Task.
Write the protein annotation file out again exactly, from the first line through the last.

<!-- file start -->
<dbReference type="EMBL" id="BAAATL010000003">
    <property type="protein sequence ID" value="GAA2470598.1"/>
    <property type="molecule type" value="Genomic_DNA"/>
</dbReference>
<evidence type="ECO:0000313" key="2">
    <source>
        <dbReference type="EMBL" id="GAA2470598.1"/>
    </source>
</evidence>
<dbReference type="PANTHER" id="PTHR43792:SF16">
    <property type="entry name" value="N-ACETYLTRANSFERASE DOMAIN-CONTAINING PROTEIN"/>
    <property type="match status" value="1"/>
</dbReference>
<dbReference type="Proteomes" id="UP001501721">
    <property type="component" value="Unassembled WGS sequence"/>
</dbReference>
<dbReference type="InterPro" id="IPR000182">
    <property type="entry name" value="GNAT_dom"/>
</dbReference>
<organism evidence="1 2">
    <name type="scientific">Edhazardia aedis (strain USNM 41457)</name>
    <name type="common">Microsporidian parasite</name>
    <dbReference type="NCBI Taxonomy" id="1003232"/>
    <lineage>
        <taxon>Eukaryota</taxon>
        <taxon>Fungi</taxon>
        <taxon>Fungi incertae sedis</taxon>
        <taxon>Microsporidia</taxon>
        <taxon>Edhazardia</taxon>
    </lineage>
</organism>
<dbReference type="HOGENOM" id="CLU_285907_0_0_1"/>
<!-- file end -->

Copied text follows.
<dbReference type="EMBL" id="BAAATL010000003">
    <property type="protein sequence ID" value="GAA2470598.1"/>
    <property type="molecule type" value="Genomic_DNA"/>
</dbReference>
<evidence type="ECO:0000313" key="2">
    <source>
        <dbReference type="EMBL" id="GAA2470598.1"/>
    </source>
</evidence>
<dbReference type="PANTHER" id="PTHR43792:SF16">
    <property type="entry name" value="N-ACETYLTRANSFERASE DOMAIN-CONTAINING PROTEIN"/>
    <property type="match status" value="1"/>
</dbReference>
<dbReference type="Proteomes" id="UP001501721">
    <property type="component" value="Unassembled WGS sequence"/>
</dbReference>
<dbReference type="InterPro" id="IPR000182">
    <property type="entry name" value="GNAT_dom"/>
</dbReference>
<organism evidence="1 2">
    <name type="scientific">Edhazardia aedis (strain USNM 41457)</name>
    <name type="common">Microsporidian parasite</name>
    <dbReference type="NCBI Taxonomy" id="1003232"/>
    <lineage>
        <taxon>Eukaryota</taxon>
        <taxon>Fungi</taxon>
        <taxon>Fungi incertae sedis</taxon>
        <taxon>Microsporidia</taxon>
        <taxon>Edhazardia</taxon>
    </lineage>
</organism>
<dbReference type="HOGENOM" id="CLU_285907_0_0_1"/>